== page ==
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Journal, Day Two
Yesterday’s entry raised questions about the possibility and value of uniquely poetic ways of seeing the world. It may seem a little precious to offer this idea, and maybe it is in the way that precious implies value, but not fragility per se. Precious and strong? Precious and clear maybe? But no more precious than any other kind of seeing and that’s what I hope to get at, and question, with today’s offering.
What does it mean to even have a different perspective? Poets ‘seeing things’ kind of goes with the territory: the American stereotype of (all) the loopy/loony artist who makes great work but at the expense of the ‘normal’ soul. Is this a necessary requirement? Is seeing the world from an ‘artistic perspective’ any different from seeing buildings differently as a construction worker, structural engineer, office staffer or maintenance worker? If we can consider the unique way of seeing for a poet, can each of us, in our multitude of roles have our own unique vision in each of them?
The Bean Eaters
by Gwendolyn Brooks
They eat beans mostly, this old yellow pair.
Dinner is a casual affair.
Plain chipware on a plain and creaking wood,
Two who are Mostly Good.
Two who have lived their day
But keep on putting on their clothes
And putting things away.
And remembering . . .
Remembering, with twinklings and twinges,
As they lean over the beans in their rented back room that is full of beads and receipts
and dolls and cloths, tobacco crumbs, vases and fringes.
The details Ms. Brooks gives us presents a new way of understanding a pair of down and out folks whose faded lives encourage a glossing over by our eyes. By noting each element, she shines them up, she heightens their lives in ways we generally might not. We may miss them because we don’t care or because we don’t have her eyes and words.
Another beautiful poem that conveys the precise perception of words can offer can be found in the poetry collection Cranial Guitar by Bob Kaufman:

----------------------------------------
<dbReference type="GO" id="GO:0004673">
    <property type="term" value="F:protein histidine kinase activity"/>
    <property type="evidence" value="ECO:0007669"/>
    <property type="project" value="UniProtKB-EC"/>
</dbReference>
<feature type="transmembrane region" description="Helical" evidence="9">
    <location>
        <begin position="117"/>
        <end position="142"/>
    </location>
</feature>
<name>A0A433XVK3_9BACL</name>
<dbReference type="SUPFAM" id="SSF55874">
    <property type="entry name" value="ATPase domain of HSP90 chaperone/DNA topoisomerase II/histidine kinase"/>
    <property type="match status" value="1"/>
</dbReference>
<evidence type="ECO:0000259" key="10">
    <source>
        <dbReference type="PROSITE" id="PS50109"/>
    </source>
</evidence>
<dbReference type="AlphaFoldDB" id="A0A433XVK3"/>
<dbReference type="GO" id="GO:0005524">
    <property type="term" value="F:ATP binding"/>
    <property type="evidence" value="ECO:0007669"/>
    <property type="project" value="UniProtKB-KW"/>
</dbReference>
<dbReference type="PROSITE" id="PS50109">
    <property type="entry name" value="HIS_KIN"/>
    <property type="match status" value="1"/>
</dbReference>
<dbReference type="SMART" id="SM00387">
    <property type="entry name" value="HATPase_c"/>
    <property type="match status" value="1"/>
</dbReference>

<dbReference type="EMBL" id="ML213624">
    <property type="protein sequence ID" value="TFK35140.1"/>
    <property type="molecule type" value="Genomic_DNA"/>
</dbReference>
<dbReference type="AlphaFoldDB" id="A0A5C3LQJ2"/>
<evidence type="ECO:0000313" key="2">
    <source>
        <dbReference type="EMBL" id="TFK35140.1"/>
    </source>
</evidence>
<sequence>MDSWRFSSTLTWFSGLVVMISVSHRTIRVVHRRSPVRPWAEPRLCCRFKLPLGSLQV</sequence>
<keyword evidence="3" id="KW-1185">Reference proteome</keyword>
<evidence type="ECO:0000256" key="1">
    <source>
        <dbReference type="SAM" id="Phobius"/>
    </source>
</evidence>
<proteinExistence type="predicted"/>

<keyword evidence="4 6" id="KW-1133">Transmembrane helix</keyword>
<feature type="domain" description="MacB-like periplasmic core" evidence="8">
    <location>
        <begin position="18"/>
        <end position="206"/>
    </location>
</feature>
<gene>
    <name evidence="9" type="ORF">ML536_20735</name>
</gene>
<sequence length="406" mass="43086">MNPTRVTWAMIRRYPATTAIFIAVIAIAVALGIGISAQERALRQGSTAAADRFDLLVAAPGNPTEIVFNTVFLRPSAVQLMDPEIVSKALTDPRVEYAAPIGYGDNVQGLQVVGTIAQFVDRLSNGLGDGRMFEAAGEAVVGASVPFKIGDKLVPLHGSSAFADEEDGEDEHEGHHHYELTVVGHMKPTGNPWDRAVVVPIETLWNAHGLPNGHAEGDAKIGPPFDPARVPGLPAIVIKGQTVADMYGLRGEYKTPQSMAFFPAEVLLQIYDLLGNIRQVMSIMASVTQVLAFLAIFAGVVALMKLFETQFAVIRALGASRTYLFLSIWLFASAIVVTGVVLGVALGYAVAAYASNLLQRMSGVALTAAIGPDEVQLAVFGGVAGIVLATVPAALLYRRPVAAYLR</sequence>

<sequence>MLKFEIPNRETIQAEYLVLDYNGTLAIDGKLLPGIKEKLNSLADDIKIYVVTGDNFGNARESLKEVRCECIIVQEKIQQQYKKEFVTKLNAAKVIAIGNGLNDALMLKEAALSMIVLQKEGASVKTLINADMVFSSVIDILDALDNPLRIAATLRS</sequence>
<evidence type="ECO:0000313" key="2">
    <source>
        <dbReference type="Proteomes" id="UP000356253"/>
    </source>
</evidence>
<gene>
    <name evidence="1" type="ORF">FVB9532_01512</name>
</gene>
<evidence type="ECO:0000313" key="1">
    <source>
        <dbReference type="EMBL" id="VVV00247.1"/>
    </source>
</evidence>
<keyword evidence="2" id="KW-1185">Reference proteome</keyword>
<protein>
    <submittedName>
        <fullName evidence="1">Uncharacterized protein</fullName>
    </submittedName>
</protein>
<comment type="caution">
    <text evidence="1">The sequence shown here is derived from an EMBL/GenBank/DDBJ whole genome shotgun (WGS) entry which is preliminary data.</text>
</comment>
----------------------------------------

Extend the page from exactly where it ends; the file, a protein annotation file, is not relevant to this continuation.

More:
Variations on a theme by morning,
Two lady birds move in the distance.
Gray jail looming, bathed in sunlight.
Violin tongues whispering.
Drummer, hummer on the floor,
Dreaming of wild beats, softer still,
Yet free of violent city noise,
Please, sweet morning,
Stay here forever.
This poem could be a metaphor or reference to something secret or maybe something Kaufman saw everyday. His language is less overt in meaning. Yet you can see that he attended to every word: the sound of the letters as well as their meaning. He has honed his perception his particular way.
It is often true that mothers can tell when their young children are lying, even when they (the kids) are good at it. The parents attend to nuances in the child’s gesture, tone and meaning. Whether telling the (poetic) truth or by telling who’s lying, there is a particular advantage to this specially developed perception (like the poet or the parent, what one chooses to do with the information is another point entirely).
And often that’s the resistance, right? The particular advantage. This could be seen as keeping people ‘out of your loop:’ “I know something, you don’t know. I’m better than you.” And I confess, I do sense a certain loss of dexterity around people who can crochet well, sew at all or who can fix mechanical devices (no matter how quickly I can type). Artists often revel in this world of special aesthetic access (making inside jokes and snide remarks about people in as well as far out of their circle) by keeping people out.
I hope, though, that this particular vantage point lets people in. What is it that poets, lawyers, teachers, construction workers, our animal companions and trees, any one or thing we attribute something unique to, achieve in their specialness? I sense their knowledge and appreciation for what they know and this is what gives us permission to see in each of our ways.
Poetic ways of seeing—hyper-perceptual, experimental, natural, loving, hostile—sometimes take time, re-viewing, post-viewing and studying, to get. Sometimes, at least on one level, they are knowable at the outset depending on one’s access to work of that type. But what these ways of seeing can offer us, poets or not, is a poetic way of seeing in ourselves, encouraging ways to cultivate these kinds of seeing and equalizing our innate ability for something we all share, language.